In the "Boyz-n-the-Hood" lyrics, Eazy-E is the protagonist and tells a story of an ordinary day “in the hood.” The song details E seeing a friend Kilo G after Kilo has stolen a car. Kilo brags to E about committing grand theft auto. E then relates a story of a prior friend, JD who became addicted to crack and attempted to steal E's car radio. E chases JD to call a truce, but JD pulls a .22 calibre pistol on E. Unbeknownst to JD, E has a 12 gauge and he ends up killing JD. Eazy, "bored as hell", went to a spot where his friends gather. There E drinks alcohol and then goes to get his girlfriend for sex. At her home, they get into an altercation and E slaps his girlfriend. Her father witnesses this and jumps up yelling at E. E then hits her father knocking him unconscious.

Later, Eazy wrecked his own car and as he was walking witnessed the arrest of Kilo G. E attempted to bail Kilo out, but bail was denied due to a riot Kilo started while he was in lock up. At Kilo's trial, Kilo G was given a six-year sentence for his crimes as this was Kilo's fourth offense. Probably anticipating a long jail sentence, Kilo had planned to have his girlfriend Suzy help him to escape. At the code word “fire” which Kilo yelled out, Suzy entered the court room with a sub machine Uzi. The plan did not work and Suzy was shot. Kilo and Suzy were then both charged with attempted murder.

VersionsEdit

The original version of the song, which was released on 1987's N.W.A. and the Posse contained only the five verses, starting with the line 'Cruisin down the street in my six-fo'. Slight lyric changes are also present in the album version.

The remix version contains a prologue that has Eazy-E describing playing the track "Gangsta Gangsta" from his group's N.W.A. 1988 album, then announcing he will be playing his own song, which is in fact the rest of the song "Boyz-n-the-Hood", and the song continues.

Both the original version and the remix versions of "Boyz-n-the-Hood" appear on the 1989 12" maxi-single. They are featured on side A, while the original and remixed versions of "Dopeman" appear on side B.[11]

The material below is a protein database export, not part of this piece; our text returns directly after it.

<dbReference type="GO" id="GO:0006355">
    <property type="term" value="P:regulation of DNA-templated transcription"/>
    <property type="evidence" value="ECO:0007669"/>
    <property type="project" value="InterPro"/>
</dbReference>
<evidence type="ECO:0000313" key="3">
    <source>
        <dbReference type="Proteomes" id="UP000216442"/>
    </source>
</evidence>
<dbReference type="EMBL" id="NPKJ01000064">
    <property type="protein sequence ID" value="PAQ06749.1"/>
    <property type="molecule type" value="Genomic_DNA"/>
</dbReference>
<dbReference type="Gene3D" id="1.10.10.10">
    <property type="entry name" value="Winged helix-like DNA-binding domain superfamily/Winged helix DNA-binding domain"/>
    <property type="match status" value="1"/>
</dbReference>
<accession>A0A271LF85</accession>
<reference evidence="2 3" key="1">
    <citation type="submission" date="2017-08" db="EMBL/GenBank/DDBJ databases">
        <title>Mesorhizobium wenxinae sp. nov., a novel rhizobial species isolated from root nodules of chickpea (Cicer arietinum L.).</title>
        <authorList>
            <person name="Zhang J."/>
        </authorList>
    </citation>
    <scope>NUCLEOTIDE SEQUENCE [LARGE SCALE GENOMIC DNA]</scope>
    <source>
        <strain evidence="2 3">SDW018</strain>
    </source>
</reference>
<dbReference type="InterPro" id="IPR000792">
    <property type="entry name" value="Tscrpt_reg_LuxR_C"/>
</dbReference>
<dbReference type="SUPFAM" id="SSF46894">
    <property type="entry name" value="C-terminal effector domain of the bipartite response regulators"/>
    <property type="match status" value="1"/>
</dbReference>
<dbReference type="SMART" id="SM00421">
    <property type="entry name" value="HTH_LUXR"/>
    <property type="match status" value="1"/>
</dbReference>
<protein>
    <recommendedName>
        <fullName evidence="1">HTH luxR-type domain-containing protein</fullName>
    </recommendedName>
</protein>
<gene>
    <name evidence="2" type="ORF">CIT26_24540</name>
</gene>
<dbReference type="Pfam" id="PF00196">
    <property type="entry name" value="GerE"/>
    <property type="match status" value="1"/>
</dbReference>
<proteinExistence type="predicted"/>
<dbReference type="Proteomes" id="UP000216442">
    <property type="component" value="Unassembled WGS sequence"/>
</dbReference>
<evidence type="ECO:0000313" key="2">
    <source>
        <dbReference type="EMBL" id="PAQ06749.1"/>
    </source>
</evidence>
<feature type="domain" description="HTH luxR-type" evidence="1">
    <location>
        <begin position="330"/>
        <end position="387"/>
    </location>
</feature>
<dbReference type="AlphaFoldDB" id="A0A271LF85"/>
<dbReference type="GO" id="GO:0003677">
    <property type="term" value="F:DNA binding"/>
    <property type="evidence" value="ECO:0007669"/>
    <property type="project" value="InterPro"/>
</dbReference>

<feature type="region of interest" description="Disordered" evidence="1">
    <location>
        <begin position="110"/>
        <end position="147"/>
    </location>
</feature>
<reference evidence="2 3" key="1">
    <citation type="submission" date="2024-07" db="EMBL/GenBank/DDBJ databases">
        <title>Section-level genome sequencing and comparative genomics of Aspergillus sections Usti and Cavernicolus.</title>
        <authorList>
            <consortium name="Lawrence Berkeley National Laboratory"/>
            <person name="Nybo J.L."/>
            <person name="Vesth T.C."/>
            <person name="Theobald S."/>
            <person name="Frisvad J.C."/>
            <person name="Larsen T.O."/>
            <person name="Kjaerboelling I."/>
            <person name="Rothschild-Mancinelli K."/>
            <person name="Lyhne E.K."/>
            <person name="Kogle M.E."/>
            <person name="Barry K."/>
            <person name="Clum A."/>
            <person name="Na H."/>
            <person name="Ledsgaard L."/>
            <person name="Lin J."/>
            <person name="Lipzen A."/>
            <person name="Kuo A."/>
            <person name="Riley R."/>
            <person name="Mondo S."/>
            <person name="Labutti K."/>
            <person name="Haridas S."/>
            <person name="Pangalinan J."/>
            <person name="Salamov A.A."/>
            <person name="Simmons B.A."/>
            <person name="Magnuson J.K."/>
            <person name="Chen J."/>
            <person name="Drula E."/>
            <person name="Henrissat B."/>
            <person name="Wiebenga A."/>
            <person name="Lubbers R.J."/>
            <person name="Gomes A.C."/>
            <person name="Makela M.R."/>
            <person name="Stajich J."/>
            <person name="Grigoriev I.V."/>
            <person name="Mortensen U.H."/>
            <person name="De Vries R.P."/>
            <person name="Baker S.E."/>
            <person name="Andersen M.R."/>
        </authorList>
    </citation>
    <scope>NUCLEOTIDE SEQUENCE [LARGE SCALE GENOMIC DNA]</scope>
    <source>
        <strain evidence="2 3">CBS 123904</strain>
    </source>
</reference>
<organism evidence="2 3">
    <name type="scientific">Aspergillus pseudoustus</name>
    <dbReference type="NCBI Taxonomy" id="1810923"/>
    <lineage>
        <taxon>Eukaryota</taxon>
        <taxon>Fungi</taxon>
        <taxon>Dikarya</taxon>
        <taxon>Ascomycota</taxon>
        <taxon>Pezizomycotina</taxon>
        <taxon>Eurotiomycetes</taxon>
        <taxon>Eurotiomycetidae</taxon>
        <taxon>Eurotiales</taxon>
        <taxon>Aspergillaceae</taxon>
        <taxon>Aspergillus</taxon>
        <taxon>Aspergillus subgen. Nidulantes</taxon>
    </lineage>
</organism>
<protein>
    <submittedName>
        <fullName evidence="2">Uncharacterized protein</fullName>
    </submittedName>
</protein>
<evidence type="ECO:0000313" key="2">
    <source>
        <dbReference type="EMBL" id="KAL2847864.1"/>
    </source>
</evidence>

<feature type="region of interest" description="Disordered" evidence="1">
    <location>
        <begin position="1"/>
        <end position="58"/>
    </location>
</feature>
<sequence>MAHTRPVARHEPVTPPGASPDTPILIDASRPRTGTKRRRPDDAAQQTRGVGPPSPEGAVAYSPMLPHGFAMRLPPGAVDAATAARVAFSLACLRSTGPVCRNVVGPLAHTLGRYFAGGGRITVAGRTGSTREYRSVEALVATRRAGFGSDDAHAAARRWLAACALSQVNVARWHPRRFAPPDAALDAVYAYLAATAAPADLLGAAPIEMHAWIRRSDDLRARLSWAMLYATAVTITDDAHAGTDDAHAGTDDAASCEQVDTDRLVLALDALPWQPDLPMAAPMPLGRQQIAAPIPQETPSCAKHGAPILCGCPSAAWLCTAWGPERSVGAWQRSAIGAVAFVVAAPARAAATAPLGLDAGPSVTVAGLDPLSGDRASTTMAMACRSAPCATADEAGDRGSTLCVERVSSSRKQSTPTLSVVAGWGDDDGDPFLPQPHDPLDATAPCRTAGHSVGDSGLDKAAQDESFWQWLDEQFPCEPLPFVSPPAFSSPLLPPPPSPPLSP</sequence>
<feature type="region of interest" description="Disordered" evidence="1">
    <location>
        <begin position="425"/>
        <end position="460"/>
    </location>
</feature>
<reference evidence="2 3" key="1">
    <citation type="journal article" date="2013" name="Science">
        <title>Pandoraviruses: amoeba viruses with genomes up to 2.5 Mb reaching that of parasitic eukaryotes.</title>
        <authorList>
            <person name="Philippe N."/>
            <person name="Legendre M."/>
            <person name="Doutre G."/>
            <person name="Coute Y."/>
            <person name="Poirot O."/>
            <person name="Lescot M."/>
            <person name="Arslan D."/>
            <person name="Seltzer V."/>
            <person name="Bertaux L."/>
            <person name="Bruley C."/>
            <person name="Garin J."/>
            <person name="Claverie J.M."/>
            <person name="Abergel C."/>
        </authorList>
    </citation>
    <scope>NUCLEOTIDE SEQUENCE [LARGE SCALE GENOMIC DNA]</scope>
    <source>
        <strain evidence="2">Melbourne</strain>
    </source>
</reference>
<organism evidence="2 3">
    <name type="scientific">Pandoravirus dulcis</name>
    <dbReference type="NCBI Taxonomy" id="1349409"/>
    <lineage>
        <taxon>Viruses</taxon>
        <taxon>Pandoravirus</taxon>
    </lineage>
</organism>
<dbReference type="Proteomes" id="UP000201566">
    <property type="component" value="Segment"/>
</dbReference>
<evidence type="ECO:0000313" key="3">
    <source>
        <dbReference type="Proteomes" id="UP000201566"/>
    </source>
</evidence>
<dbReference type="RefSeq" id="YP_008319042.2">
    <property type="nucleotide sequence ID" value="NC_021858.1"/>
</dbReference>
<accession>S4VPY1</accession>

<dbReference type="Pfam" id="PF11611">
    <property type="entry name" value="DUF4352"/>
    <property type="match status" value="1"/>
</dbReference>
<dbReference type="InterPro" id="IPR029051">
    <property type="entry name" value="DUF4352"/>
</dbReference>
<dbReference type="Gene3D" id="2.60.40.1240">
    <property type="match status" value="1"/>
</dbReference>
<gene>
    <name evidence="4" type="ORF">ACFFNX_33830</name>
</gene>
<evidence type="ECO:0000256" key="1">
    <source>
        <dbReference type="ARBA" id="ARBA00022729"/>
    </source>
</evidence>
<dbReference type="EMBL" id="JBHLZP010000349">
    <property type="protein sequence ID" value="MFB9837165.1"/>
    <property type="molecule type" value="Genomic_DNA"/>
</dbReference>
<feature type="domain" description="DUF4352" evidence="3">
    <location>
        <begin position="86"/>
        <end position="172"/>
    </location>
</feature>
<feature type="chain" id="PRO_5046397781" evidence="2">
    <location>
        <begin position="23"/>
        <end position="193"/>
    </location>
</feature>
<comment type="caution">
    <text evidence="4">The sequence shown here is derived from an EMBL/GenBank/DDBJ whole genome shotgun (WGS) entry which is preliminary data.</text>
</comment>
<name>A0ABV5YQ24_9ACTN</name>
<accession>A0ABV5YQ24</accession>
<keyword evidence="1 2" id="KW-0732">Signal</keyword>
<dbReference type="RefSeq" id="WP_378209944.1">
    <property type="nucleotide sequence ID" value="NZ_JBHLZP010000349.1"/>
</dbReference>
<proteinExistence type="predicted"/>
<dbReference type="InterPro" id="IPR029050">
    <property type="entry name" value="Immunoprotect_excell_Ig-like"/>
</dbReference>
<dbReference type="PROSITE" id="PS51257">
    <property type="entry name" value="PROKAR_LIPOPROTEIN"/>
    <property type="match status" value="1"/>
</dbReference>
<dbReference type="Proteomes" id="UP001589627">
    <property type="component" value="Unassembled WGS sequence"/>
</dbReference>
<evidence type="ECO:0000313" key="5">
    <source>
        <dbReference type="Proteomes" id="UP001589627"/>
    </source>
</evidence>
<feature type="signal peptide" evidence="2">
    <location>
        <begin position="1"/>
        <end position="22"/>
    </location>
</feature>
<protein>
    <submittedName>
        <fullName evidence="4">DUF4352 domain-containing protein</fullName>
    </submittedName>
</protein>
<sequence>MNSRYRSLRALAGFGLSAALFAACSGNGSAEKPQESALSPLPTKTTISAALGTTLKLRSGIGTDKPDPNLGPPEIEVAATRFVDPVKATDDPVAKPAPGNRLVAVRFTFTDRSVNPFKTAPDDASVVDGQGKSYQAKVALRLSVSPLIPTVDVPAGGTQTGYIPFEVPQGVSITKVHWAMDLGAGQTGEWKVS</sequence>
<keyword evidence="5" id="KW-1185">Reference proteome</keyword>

The song was played on the Up In Smoke Tour. Dr. Dre played this song as a tribute to Eazy-E, with the crowd singing the chorus.

Critical reception and legacyEdit

Jeff Chang describes "Boyz-n-the-Hood" as "an anthem for the fatherless, brotherless, state-assaulted, heavily armed West Coast urban youth" and Eazy-E's rap style as "a deadpan singsong...perhaps as much a result of self-conscious nervousness as hardcore fronting."[12]

Rolling Stone ranks the song as among the 20 greatest West Coast rap songs that preceded N.W.A's Straight Outta Compton. Critic David Drake commented: "It was a day-in-the-life record that was less concerned with commentary or critique than simply conveying a lifestyle."[13] Also writing for Rolling Stone, Brian Hiatt compares the subject matter in "Boyz-n-the-Hood" to "6 in the Mornin'" by Ice-T and "P.S.K. What Does It Mean?" by Schoolly D.[14]

Cover versionsEdit

Red Hot Chili Peppers often covered the song live as an intro jam to their own song, "Special Secret Song Inside" on their 1989-90 Mother's Milk tour.

In 2004, the song was re-imagined and sampled by rapper Jim Jones on his debut album On My Way to Church. His version was called "Certified Gangstas", and featured Bezel and Cam'ron.[15]

Besides Jim Jones' song there have been many remakes, most notably a cover by alternative rock band Dynamite Hack, which hit #12 on the Billboard Modern Rock Tracks in 2000. The last line of this version, "Punk ass trippin in the dead of night", is sung to the tune of The Beatles' "Blackbird": "Blackbird singing in the dead of night". However, some of the words, as well as the "Blackbird" melody, were altered for the music video version of the song.